The concept is simple. All interactions with a device should be fully accessible by all available input technologies and via all available output technologies. This main concept is driving growth for all types of automotive HMI technologies across regions, brands and vehicle segments -- through innovation and attention to usability.
IHS Automotive is forecasting growth across all HMI input and output categories, with the exception of a few technologies that may eventually become obsolete due to a competing replacement (e.g., resistive touch screens vs. capacitive touch screens).
In the IHS Automotive User Interfaces Report – 2014, several automotive HMI technologies are forecasted to have 20 percent or greater compound annual growth rates on global sales. Such technologies include touch screens, touchpads, head-up displays, haptic feedback, proximity sensing and gesture recognition.
“Most of these technologies have such significant compound annual growth rates for two reasons – first, they are relatively new to the automotive industry,” said Mark Boyadjis, senior analyst and manager, infotainment and HMI at IHS Automotive. “Also, they provide unique and valuable usability characteristics that make driving and operating infotainment systems easier on consumers.”
Touch screens are different in that they have been around for a longer period of time. In fact, some of the first navigation systems available in cars offered touch screen inputs in the 1990s. However, with the amplified growth of touch screen smartphones and tablets, IHS Automotive estimates sales of vehicles with touch screen interfaces will grow from 16.7 million units in 2015 to more than 61 million units in 2021.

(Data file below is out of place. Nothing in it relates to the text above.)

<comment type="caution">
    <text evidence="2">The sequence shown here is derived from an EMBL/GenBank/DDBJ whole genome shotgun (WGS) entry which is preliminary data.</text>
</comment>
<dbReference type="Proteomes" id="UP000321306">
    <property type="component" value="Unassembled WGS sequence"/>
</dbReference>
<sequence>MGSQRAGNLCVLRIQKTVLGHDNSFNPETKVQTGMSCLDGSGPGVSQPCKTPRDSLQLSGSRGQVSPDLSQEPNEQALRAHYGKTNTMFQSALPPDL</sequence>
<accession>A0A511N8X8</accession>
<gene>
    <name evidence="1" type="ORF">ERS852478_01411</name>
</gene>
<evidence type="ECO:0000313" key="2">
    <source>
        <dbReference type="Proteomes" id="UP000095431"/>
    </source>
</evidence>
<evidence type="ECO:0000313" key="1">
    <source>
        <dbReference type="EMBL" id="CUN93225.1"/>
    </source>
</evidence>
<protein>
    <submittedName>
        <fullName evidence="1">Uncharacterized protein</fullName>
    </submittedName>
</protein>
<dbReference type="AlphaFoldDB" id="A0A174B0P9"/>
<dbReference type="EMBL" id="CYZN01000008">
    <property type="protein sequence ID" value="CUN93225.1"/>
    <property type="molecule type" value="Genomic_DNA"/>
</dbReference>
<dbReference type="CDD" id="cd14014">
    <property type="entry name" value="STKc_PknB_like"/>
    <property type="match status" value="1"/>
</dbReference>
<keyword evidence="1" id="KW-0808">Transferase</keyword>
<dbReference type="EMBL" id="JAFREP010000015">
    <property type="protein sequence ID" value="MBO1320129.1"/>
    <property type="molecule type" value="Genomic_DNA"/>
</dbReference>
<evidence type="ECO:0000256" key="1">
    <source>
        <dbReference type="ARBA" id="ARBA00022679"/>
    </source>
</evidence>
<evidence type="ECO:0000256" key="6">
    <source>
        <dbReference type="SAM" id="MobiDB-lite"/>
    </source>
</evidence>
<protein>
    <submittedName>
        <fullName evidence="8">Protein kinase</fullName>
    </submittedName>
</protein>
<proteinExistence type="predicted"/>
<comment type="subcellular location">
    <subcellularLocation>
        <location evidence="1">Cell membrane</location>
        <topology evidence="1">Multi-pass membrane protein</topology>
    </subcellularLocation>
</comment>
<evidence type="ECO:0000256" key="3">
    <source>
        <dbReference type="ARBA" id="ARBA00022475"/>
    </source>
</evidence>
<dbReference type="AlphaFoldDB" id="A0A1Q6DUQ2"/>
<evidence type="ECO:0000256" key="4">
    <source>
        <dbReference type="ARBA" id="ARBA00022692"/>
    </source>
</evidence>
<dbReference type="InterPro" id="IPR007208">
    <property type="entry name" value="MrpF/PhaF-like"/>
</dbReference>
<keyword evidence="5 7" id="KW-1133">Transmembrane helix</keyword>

Meanwhile, center stack display systems are forecasted to surpass 54 million unit sales in 2018, according to IHS, while an increasing number of vehicles will have two or more unique displays in their center stack -- for infotainment, HVAC, rear cameras, vehicle diagnostics and more.
IHS Automotive has also tracked the future growth of speech recognition, another HMI component that has been around for many years, and anticipates it will continue to grow through the end of the decade. Sales will reach all-time highs, as emerging markets like Brazil, China and Eastern Europe sell more vehicles with supporting local languages. In addition, while overall sales of vehicles with speech recognition grow, an increasing amount of the speech recognition technology in cars will be located in the cloud. IHS Automotive estimates about 50 percent of all vehicles with speech recognition globally also will offer off-board speech recognition in 2021.
Overall, IHS Automotive anticipates automotive user interfaces have considerable growth prospects as automakers work to deploy solutions to meet the expectations of their buyers, while keeping them focused on the road at the same time.
Multi-modal HMI design will continue to influence the growth of individual HMI components, giving an even greater opportunity for OEMs to differentiate their products from the competition. Meanwhile, HMI component suppliers are well positioned to profit from this trend and build on industry momentum.
Source: IHS Automotive
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